It’s time again for an installment of Furry Talk, the interactive pets column that answers questions from Spokane area cats and dogs.
You wouldn’t believe the letters and emails that arrive from Inland Northwest animals seeking advice.
Dear FT: I am a North Side dog who has grown weary of easily amused humans finding humor in the canine practice of butt-sniffing. There are good reasons why we do this. What can I do to suggest to people that it’s time to grow up? – Barking Mad
To Barking: Human behavior is rife with targets for ridicule. You might try saying “Nice comb-over.”
Dear FT: I am a South Hill feline who enjoys pretending to be a ferocious jungle cat. But every time I try to savor this fantasy, the 4-year-old girl at my house scoops me up and buries her face in my belly. So much for looking like a deadly hunter. What can I do? – Image Issues
To II: Not much, really. Being loved is a burden you will have to bear.
Dear FT: I am a Coeur d’Alene dog whose considerable herding skills are going to waste. Any suggestions? – Head ’Em Up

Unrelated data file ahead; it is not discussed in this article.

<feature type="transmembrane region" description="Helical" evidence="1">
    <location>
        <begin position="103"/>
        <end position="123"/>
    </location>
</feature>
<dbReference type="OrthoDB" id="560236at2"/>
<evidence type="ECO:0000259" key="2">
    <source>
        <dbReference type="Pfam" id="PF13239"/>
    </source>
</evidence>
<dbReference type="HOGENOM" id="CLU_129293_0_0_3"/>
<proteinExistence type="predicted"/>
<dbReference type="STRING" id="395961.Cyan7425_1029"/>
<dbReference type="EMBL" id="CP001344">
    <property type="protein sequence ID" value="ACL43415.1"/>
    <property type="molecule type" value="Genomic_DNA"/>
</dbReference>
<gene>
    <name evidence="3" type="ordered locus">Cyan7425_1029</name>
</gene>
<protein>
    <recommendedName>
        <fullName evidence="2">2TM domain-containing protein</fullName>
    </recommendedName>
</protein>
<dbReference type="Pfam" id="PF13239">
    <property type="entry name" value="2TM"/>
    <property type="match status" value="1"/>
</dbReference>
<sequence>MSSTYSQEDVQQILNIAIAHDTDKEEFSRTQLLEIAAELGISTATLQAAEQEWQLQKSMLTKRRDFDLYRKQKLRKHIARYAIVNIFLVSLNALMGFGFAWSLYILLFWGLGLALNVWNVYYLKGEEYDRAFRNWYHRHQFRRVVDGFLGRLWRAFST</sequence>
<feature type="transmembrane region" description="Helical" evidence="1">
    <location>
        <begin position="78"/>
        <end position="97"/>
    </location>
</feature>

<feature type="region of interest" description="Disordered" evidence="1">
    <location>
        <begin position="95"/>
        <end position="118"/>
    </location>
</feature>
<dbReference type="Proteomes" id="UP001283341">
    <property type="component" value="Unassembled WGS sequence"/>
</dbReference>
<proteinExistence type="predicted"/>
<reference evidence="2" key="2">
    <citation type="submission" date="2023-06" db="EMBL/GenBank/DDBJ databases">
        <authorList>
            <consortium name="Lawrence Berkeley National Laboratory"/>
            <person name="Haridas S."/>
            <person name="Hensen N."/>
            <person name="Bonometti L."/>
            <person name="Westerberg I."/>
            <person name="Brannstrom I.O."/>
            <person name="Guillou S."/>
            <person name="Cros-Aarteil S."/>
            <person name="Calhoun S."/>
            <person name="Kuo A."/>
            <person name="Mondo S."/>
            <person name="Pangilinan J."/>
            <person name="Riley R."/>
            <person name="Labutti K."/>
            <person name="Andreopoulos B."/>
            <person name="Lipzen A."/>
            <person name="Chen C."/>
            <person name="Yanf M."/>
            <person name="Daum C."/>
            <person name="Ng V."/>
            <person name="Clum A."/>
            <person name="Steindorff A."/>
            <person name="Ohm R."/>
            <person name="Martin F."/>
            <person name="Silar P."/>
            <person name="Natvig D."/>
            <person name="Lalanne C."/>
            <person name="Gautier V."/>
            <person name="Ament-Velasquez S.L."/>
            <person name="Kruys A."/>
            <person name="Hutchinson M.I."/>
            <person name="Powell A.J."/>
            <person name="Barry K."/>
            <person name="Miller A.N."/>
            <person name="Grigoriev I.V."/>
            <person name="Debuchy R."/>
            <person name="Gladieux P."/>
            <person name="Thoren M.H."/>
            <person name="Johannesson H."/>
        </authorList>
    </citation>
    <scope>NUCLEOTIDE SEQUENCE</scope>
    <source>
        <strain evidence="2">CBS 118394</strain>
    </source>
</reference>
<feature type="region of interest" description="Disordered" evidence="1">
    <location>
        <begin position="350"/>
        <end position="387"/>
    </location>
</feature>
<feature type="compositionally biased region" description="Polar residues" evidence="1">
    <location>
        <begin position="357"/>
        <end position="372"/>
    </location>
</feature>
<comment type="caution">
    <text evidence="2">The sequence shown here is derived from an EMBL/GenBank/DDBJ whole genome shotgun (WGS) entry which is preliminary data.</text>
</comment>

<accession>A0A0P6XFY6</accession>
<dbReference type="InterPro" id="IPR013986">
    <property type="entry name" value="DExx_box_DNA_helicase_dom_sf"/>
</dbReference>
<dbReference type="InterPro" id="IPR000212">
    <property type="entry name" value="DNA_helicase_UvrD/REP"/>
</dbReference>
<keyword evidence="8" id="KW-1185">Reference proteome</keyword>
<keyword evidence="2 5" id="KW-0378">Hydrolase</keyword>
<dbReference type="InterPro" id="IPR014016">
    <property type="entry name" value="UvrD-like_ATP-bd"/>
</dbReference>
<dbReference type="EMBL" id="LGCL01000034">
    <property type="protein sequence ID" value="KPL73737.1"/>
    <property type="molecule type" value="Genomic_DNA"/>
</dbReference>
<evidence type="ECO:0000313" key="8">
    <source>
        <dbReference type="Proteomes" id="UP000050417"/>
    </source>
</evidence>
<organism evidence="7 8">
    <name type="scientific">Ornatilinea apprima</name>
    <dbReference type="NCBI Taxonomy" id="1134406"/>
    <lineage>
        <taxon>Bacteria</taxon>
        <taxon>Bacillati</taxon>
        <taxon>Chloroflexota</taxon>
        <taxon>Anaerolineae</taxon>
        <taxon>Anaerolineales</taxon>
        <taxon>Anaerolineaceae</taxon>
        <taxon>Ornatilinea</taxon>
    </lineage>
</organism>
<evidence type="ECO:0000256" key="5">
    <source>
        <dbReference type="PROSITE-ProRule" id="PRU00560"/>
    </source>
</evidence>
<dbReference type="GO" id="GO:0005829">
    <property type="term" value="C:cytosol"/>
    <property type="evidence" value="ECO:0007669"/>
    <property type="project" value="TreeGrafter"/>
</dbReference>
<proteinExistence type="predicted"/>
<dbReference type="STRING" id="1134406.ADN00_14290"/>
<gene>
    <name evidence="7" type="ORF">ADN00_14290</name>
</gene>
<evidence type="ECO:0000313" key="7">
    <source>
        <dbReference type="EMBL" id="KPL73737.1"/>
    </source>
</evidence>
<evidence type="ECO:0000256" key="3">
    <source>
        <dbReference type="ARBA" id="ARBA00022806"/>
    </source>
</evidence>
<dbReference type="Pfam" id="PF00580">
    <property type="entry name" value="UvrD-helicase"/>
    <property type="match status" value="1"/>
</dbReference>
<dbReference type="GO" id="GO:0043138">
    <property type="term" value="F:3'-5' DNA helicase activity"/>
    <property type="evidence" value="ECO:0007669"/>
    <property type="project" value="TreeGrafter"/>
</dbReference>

To Head ’Em: You might try volunteering at North Idaho day care centers.
Dear FT: I am an older tabby in the Mead area. I like to get about 23 hours of sleep each day. But school will be out before long, and then it’s bedlam at our house. What can I do? – Trying to Get Some Rest
To Trying: Cats are blessed with the ability to employ facial expressions to express weariness and impatience. Try working on your look that says “I’d go outside if I were you.”
Dear FT: There are three dogs at our place in Deer Park. I’m the middle dog. The older dog – a truly noble canine – has told me he doesn’t have much time left. And he has said it will be up to me to help the family adjust when he’s gone. Frankly, I’m not sure I am up to it. What should I do? – Never Had to Lead
To Never: Listen to a human named Emily Dickinson: “We never know how high we are/Till we are called to rise.”
Today’s Slice question: When you see someone at a city park walking with his or her head down, do you assume that person has a history of stepping in dog droppings?
sponsored According to two 2015 surveys, 62 percent of Americans do not have enough savings to handle an unexpected emergency, much less any long-term plans.